Here’s my view on what were the best albums released last Friday 1st February. There’s a fair few links to my fuller (though still not too long) reviews here too. There’s also a Spotify sample playlist so you can make you own mind up about the artists.
The Specials – Encore
The kings of Ska return to put the world to rights – and don’t we just need it.
Ripples is the seventh solo studio album from King Monkey, but if you have any of Ian Brown‘s individual works, you’re not going to get much value from adding this to your collection.
Opener First World Problems is a funky, keyboard/organ driven number that is unmistakeably Brown, recalling some of the finer moments from previous albums. However, lyrically it resembles something more akin to a half-arsed late-night Facebook rant about people ranting on Facebook about pointless shit.
Lyrically thing’s get worse on Blue Sky Day, another organ driven piece, where Brown lays into the fat cats and how they are all out to destroy us. I’m not one to defend the capitalist system, but this is proper conspiracy theorist stuff. I mean he’s going on about chemtrails FFS!
There are some moments of interest interspersed across Ripples. Black Roses has some nice grungy guitars driving the piece along. The Dream and the Dreamer is a laid back funky number that grooves along to a reasonable conclusion.
There is also some nice indie-acoustic work on Easy and It’s Raining Diamonds along with the reggae/dub infused Break Down The Walls (Warm Up Jam).
Title track Ripples is probably the best on the album – an upbeat funky number with a nice breakbeat pushing things along and some interesting guitar work.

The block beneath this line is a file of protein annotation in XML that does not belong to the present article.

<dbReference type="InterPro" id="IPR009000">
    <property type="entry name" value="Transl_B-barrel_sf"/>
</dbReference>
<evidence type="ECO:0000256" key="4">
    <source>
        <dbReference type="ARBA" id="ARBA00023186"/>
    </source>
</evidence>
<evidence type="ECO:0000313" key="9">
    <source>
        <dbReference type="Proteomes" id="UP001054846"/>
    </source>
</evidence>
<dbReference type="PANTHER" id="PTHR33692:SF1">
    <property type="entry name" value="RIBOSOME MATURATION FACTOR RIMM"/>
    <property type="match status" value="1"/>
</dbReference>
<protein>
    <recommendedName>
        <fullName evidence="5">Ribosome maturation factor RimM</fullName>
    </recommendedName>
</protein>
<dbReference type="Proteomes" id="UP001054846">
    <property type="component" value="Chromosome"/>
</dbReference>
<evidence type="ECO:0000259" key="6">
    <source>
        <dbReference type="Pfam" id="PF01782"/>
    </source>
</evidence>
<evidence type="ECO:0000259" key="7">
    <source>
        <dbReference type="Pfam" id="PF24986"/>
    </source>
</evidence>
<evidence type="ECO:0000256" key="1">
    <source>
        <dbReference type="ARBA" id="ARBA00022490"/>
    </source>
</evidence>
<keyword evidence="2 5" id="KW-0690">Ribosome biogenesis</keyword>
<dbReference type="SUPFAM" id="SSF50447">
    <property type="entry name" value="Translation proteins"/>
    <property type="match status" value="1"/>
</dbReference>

Unfortunately this album suffers from two big problems. Firstly, it is instantly recognisable as belonging to the same canon as his previous work in The Stone Roses and his other solo albums – but comes up well short against them in terms of quality. Secondly, there is a severe lack of song progression going on throughout the album. If you’ve heard the first 30 seconds of most of the tracks, then there’s very little point in listening to the rest of it – nothing really changes.
If it’s to be believed that The Roses have broken up permanently this time, Brown may have a bit more time on his hands. He might want to think about spending it working on a new direction, instead of churning out more by-numbers efforts like this one.
Another glut of new releases to work through. Of today’s debuts we see the likes of Ian Brown, The Specials and White Lies offering up some fresh material. I’ll review the best through the coming week and rate them all as I go along.